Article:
So, Halloween is right around the corner, and you want some glow-in the-dark vampire fangs or a green bug-eyed-alien mask. If you live in or around New York City, chances are you will wind up in one of the 30 or so pop-up Ricky’s Halloween stores. It’s just a costume for you, but for nearly 1,000 temporary pop-up staff members, decked out in Dracula and Anthony Weiner costumes, it’s a flat-out frenzy, with crowds and lines out the door.
Opening 30 temporary stores for just two months may seem like a nutty way to run a business that, the rest of the year, consists of just 28 permanent beauty-supply shops. But since the co-founder and CEO of Ricky’s, Todd Kenig, opened the chain’s first pop-up store, in 2005, he has come to rely on the temporary outlets as critical tools in the expansion of Ricky’s. Halloween sales account for about 20 percent of the chain’s annual $55 million in sales. Yet more important than added revenue is the pop-ups’ ability to serve as test sites for permanent Ricky’s locations. “The profit is the icing on the cake,” says Kenig. “The real benefit is to study the demographics in an area.”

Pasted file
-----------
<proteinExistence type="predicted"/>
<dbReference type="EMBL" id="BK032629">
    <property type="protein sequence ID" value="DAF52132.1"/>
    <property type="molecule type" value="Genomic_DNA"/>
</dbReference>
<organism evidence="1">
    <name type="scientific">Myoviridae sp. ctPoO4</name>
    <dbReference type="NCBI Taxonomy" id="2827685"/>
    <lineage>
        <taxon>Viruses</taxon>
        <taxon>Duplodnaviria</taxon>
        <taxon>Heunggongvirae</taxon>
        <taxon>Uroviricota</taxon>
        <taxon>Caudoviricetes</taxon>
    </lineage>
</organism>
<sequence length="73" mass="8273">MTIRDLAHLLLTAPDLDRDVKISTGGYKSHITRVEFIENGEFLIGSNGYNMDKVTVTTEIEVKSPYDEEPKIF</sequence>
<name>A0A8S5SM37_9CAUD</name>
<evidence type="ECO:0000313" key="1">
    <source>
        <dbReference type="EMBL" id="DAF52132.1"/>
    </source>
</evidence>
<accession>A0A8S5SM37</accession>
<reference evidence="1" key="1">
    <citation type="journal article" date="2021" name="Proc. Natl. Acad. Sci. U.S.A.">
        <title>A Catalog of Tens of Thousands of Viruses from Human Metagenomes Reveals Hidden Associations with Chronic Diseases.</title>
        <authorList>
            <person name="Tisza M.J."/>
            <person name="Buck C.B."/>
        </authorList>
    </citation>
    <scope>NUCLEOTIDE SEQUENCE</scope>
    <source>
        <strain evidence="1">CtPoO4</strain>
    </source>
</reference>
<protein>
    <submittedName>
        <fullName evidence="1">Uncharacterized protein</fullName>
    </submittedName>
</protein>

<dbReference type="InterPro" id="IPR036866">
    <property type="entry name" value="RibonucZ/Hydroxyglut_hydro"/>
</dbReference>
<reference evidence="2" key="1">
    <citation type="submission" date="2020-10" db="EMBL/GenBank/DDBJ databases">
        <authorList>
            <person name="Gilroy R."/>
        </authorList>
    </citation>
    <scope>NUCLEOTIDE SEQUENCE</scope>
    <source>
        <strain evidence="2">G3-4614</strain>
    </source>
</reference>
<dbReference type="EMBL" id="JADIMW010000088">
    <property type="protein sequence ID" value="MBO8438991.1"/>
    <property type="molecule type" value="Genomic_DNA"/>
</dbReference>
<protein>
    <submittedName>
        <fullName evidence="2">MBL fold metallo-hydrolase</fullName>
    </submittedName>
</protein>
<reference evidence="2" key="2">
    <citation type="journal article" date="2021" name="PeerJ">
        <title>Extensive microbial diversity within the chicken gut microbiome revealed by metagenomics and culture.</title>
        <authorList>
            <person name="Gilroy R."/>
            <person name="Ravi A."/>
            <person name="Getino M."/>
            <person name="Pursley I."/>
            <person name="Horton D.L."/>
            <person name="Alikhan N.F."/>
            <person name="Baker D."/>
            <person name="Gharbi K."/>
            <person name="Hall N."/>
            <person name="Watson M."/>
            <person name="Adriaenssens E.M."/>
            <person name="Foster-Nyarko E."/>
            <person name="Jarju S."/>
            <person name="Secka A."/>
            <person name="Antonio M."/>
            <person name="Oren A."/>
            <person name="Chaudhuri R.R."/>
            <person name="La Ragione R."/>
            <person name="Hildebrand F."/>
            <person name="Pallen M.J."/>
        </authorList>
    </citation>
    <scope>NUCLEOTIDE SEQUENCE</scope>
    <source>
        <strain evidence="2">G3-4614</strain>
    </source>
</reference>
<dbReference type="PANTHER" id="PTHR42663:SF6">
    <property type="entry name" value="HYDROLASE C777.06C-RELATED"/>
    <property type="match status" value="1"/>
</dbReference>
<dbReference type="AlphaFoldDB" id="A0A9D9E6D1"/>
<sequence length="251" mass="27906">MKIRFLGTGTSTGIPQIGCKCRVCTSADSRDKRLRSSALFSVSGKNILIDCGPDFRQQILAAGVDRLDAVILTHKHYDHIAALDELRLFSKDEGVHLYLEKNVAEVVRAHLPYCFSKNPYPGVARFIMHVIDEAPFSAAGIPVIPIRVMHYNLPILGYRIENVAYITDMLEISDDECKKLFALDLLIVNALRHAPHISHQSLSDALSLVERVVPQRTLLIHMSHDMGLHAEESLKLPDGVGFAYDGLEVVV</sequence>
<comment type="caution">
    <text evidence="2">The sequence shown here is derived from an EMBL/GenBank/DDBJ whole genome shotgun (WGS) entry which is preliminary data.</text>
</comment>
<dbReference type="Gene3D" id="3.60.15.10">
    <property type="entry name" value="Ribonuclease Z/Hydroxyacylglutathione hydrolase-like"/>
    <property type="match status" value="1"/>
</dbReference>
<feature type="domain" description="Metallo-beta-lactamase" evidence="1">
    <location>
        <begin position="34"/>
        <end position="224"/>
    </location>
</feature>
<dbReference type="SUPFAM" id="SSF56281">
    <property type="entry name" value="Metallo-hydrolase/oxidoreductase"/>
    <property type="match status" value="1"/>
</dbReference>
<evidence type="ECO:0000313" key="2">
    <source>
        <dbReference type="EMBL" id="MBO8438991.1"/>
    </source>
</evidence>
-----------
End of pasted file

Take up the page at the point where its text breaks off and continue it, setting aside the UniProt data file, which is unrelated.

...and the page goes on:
Photo by Randy Son Of Robert.